Special cases need special handling

However, a few things still need to be segregated by distance from residential, general commercial, or institutional properties. This is less for nuisance in most cases and more for safety -- oil refineries are not just noxious but quite hazardous if something were to go seriously wrong, and the same holds true for factories that produce or use bulk quantities of reactive, toxic-by-inhalation (TIH), or highly flammable chemicals, or storage facilities for said chemicals as well. Petroleum storage "tank farms", facilities handling ammonium nitrate fertilizers, and public works that use bulk chlorine need at least some segregation on this basis.

These latter facilities are what your industrial centers will contain, akin to the industrial suburbs of the Houston metropolitan area. This also has several logistical advantages. Large industrial plants that deal with high-hazards will often have in-house fire brigades that can then coordinate and pool resources to cover the area with appropriately specialized expertise. Atop that, just about all of these facilities will need specialized transportation access such as large-scale rail terminals and barge docking, and clustering such facilities is advantageous for both industrial users (more convenient and reliable service) and transportation providers (go one place for your customers instead of laying rails all over town).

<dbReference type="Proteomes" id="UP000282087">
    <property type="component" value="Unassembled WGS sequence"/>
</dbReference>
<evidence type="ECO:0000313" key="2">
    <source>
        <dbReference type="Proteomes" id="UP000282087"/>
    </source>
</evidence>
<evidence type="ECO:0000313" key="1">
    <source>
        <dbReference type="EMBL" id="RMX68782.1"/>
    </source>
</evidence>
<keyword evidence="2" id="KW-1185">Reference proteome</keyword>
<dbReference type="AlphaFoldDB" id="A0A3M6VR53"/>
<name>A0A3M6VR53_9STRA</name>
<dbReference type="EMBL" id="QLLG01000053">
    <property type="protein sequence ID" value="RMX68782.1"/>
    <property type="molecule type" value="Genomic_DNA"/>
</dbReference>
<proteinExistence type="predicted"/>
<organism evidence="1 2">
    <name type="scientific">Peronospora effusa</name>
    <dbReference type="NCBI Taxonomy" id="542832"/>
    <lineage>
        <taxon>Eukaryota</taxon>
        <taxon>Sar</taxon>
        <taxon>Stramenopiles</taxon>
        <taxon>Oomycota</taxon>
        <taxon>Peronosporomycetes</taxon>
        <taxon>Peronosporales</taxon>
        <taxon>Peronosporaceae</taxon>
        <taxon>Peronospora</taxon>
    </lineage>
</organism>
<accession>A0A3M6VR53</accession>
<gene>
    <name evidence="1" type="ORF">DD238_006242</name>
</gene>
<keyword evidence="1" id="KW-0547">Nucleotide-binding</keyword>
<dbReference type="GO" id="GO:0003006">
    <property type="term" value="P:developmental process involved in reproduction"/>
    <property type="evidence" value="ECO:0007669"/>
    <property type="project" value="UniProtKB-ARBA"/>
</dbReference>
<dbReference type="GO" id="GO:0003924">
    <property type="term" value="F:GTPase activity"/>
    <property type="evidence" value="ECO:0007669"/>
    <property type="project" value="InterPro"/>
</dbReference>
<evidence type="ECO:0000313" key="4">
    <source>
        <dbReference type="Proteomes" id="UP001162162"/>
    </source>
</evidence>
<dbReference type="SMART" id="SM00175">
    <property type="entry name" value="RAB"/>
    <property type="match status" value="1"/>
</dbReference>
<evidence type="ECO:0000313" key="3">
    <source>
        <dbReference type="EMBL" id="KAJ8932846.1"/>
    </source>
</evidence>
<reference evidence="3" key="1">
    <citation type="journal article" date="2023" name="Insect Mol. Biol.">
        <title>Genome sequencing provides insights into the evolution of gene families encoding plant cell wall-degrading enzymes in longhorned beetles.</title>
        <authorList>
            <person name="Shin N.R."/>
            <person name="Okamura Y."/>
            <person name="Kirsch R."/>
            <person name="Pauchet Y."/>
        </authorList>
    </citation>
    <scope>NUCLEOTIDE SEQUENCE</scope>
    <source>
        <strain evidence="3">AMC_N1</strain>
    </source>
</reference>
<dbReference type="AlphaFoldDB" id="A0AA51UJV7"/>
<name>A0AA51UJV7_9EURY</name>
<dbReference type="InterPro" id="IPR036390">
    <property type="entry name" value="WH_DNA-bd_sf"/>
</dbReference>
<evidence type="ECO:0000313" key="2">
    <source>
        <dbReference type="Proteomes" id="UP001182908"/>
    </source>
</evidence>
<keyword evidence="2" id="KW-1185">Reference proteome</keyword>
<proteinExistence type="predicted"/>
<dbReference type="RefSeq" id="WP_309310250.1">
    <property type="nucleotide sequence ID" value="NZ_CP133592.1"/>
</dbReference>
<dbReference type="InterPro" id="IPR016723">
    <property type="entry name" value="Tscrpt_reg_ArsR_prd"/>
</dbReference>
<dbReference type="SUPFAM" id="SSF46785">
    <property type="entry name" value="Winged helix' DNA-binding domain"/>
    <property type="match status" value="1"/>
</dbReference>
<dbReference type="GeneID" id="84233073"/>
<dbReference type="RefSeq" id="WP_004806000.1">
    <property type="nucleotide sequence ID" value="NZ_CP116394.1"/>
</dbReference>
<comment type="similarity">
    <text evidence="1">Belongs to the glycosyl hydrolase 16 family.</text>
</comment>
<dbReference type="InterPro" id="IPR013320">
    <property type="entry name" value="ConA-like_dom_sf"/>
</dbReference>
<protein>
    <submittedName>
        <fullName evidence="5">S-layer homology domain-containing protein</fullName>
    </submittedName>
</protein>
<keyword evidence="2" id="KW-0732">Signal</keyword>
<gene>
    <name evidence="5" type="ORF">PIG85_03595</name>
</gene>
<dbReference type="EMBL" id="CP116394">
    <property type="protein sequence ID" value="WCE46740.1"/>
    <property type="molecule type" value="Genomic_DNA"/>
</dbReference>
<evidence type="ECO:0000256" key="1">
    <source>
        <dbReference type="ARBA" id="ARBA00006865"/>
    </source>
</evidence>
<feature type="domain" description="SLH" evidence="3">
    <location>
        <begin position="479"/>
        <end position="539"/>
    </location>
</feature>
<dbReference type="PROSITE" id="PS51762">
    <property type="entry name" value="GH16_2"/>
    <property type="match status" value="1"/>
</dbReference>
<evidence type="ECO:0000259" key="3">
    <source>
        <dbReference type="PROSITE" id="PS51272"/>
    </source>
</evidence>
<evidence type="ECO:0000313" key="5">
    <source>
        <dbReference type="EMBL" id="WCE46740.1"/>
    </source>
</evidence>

How this'd look from a zoning standpoint

A zoning scheme for this would have two categories of industrial uses. A "General Industrial" category would be used for low-nuisance, moderate-hazard industries such as a dairy, metal fabrication shop, or general warehouse that could be co-located with more intensive commercial, retail, and institutional uses that need similar infrastructure, while the high-nuisance and/or high-hazard uses would be placed in special "Segregated Industrial" districts that are built around rail or barge infrastructure and have high-capacity utilities serving them.

In fire code terms, you'd put your high-hazard (Group H) uses into the Segregated Industrial district, and most of the ordinary and moderate hazard uses (Group F, Group S, and Group U) into the General Industrial category where they could go in among other commercial (Group B, Group M, and to some extent even Groups A, E, and I) and even high-density residential uses.